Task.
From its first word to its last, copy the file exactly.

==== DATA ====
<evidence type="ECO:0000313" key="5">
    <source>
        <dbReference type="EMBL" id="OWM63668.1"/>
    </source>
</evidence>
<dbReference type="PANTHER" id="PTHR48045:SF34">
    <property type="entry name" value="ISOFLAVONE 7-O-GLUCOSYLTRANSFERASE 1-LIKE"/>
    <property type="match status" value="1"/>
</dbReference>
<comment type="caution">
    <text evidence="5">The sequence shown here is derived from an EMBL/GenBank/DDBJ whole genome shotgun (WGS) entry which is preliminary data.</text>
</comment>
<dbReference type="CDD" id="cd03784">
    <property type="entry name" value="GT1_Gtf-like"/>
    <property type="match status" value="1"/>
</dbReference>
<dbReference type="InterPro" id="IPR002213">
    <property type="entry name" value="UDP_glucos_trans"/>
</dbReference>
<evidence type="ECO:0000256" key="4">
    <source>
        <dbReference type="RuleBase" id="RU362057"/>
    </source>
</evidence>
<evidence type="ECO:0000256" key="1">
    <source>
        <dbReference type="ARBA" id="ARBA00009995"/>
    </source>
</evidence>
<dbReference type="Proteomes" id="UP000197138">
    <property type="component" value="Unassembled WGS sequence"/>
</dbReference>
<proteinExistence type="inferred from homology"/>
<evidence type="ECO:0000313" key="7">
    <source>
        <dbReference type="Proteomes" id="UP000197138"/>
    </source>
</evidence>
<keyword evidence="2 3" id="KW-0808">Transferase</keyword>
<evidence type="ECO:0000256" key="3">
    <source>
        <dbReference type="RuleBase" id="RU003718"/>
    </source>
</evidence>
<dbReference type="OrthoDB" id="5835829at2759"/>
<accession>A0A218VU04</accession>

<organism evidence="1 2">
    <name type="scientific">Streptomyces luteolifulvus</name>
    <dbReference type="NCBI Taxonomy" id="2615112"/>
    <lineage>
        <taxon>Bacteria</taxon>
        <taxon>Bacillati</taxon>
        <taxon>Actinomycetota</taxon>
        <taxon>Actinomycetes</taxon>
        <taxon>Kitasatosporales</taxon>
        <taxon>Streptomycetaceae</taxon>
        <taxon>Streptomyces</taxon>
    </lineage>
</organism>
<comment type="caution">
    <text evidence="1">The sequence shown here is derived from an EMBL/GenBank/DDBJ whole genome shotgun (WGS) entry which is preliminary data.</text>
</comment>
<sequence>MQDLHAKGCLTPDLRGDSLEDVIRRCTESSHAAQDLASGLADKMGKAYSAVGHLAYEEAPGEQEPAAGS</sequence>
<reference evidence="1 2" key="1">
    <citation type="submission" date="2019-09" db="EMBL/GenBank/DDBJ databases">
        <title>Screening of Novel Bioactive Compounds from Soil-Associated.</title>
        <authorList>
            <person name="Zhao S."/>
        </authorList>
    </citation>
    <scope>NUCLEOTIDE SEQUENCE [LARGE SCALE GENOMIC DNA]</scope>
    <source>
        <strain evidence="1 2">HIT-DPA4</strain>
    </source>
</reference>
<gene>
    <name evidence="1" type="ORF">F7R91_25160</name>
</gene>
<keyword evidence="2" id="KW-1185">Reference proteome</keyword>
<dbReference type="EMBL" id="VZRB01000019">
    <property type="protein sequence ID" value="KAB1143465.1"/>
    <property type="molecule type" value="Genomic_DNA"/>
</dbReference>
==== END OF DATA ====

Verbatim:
<evidence type="ECO:0000313" key="5">
    <source>
        <dbReference type="EMBL" id="OWM63668.1"/>
    </source>
</evidence>
<dbReference type="PANTHER" id="PTHR48045:SF34">
    <property type="entry name" value="ISOFLAVONE 7-O-GLUCOSYLTRANSFERASE 1-LIKE"/>
    <property type="match status" value="1"/>
</dbReference>
<comment type="caution">
    <text evidence="5">The sequence shown here is derived from an EMBL/GenBank/DDBJ whole genome shotgun (WGS) entry which is preliminary data.</text>
</comment>
<dbReference type="CDD" id="cd03784">
    <property type="entry name" value="GT1_Gtf-like"/>
    <property type="match status" value="1"/>
</dbReference>
<dbReference type="InterPro" id="IPR002213">
    <property type="entry name" value="UDP_glucos_trans"/>
</dbReference>
<evidence type="ECO:0000256" key="4">
    <source>
        <dbReference type="RuleBase" id="RU362057"/>
    </source>
</evidence>
<evidence type="ECO:0000256" key="1">
    <source>
        <dbReference type="ARBA" id="ARBA00009995"/>
    </source>
</evidence>
<dbReference type="Proteomes" id="UP000197138">
    <property type="component" value="Unassembled WGS sequence"/>
</dbReference>
<proteinExistence type="inferred from homology"/>
<evidence type="ECO:0000313" key="7">
    <source>
        <dbReference type="Proteomes" id="UP000197138"/>
    </source>
</evidence>
<keyword evidence="2 3" id="KW-0808">Transferase</keyword>
<evidence type="ECO:0000256" key="3">
    <source>
        <dbReference type="RuleBase" id="RU003718"/>
    </source>
</evidence>
<dbReference type="OrthoDB" id="5835829at2759"/>
<accession>A0A218VU04</accession>

<organism evidence="1 2">
    <name type="scientific">Streptomyces luteolifulvus</name>
    <dbReference type="NCBI Taxonomy" id="2615112"/>
    <lineage>
        <taxon>Bacteria</taxon>
        <taxon>Bacillati</taxon>
        <taxon>Actinomycetota</taxon>
        <taxon>Actinomycetes</taxon>
        <taxon>Kitasatosporales</taxon>
        <taxon>Streptomycetaceae</taxon>
        <taxon>Streptomyces</taxon>
    </lineage>
</organism>
<comment type="caution">
    <text evidence="1">The sequence shown here is derived from an EMBL/GenBank/DDBJ whole genome shotgun (WGS) entry which is preliminary data.</text>
</comment>
<sequence>MQDLHAKGCLTPDLRGDSLEDVIRRCTESSHAAQDLASGLADKMGKAYSAVGHLAYEEAPGEQEPAAGS</sequence>
<reference evidence="1 2" key="1">
    <citation type="submission" date="2019-09" db="EMBL/GenBank/DDBJ databases">
        <title>Screening of Novel Bioactive Compounds from Soil-Associated.</title>
        <authorList>
            <person name="Zhao S."/>
        </authorList>
    </citation>
    <scope>NUCLEOTIDE SEQUENCE [LARGE SCALE GENOMIC DNA]</scope>
    <source>
        <strain evidence="1 2">HIT-DPA4</strain>
    </source>
</reference>
<gene>
    <name evidence="1" type="ORF">F7R91_25160</name>
</gene>
<keyword evidence="2" id="KW-1185">Reference proteome</keyword>
<dbReference type="EMBL" id="VZRB01000019">
    <property type="protein sequence ID" value="KAB1143465.1"/>
    <property type="molecule type" value="Genomic_DNA"/>
</dbReference>